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Here Below you can check out the feedback (for one of our units) of one of the 16.000 students that last year took an online course with ITTT!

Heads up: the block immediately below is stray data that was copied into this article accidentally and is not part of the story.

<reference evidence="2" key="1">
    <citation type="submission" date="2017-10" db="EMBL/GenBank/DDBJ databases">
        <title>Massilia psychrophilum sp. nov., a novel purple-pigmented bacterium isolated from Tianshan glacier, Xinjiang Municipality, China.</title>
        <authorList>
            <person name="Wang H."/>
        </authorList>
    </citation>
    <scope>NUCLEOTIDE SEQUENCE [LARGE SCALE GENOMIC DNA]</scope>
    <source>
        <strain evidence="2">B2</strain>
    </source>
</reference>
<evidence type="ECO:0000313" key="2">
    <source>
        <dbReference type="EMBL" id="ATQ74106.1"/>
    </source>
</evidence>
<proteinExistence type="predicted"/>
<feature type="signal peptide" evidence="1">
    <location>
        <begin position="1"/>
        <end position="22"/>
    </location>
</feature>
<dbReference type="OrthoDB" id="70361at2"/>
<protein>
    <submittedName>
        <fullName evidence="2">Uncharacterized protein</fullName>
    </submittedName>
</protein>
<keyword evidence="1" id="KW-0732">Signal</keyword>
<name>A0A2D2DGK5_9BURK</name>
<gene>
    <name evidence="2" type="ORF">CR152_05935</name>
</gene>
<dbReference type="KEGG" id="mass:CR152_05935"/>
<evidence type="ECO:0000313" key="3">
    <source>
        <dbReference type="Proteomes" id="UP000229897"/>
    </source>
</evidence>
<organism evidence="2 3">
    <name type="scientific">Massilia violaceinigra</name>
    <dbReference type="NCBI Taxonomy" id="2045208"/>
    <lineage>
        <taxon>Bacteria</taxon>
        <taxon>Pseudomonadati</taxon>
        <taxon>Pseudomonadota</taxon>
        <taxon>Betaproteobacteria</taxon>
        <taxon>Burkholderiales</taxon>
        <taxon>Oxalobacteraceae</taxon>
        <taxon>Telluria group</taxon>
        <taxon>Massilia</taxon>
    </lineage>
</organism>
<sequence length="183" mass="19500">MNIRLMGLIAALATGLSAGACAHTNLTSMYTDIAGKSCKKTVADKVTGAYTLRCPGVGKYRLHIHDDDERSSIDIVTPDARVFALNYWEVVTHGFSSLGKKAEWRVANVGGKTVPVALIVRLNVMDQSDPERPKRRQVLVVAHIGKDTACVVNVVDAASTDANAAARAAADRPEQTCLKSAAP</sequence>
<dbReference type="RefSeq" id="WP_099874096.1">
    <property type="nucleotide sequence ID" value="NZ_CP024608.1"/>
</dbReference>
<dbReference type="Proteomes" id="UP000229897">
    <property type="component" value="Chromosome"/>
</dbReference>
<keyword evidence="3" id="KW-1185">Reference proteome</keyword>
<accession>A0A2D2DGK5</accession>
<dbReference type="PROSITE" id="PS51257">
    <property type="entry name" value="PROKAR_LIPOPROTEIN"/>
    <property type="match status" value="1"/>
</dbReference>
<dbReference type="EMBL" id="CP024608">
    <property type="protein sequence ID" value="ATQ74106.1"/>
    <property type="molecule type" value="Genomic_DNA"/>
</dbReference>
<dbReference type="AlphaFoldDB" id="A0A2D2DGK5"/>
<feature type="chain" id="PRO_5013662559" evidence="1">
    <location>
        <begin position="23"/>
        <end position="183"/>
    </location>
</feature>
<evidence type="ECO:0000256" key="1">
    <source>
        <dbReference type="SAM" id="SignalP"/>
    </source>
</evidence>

In this unit, I learned about the four different forms of the present tense. They are the present simple, the present continuous, the present perfect, and the present perfect continuous. I learned that mastering the differences between these tenses may be difficult for those learning English as a foreign language. The unit gives an overview of these four tenses with regard to how they are formed grammatically, their various uses, activities to use for teaching them in the classroom, as well as some common mistakes that students often make with regard to using these tenses. The first tense, the present simple, is formed in the affirmative by using a subject plus verb base form/s or es. Two examples are I work/he works and I teach/he teaches. The present simple is used to describe things like routines and facts, such as "I go to school every morning." One activity for teaching the present simple tense is "Find someone who...", where students have to ask questions of their classmates trying to find someone who answers yes to a question like "Do you play the piano?" The second tense, the present continuous, is formed in the affirmative with a subject plus the auxiliary verb "be" plus the base verb plus ing. An example of this tense is "I am working." The present continous tense is used for things such as describing actions currently in progress or emphasizing frequent actions, such as "He's always saying he loves me." One activity for teaching the present continuous mentioned in the unit is using charts or graphs to talk about developing situations. One sentence using this tense that might be elicited from the students might be "Teens are spending more and more time texting." The third tense talked about in the unit is the present perfect. This tense is formed in the affirmative by using a subject plus auxiliary verb have plus past participle. Two uses of the present perfect tense are to describe finished actions that happened at an indefinite time, such as "She has eaten a bug"; and to talk about a past action with present results, such as "I have lost my glasses." One activity for teaching the present perfect tense in class might be to have students role play a job interview with questions such as "How many years have you worked there?" The fourth tense mentioned in this unit was the present perfect continuous tense. This tense is formed grammatically in the affirmative by using a subject plus auxiliary verb have plus been plus verb plus ing. One use of this tense would be to describe a recently finished uninterrupted activity with a present result, such as "I'm hungry because I've been running around all day." One activity which might be used with students to learn the present perfect continuous tense would be students conducting surveys of their classmates to find out how long they have been doing something, eliciting questions from them such as "How long have you been learning English?", and answers such as "I have been learning English for 1 year."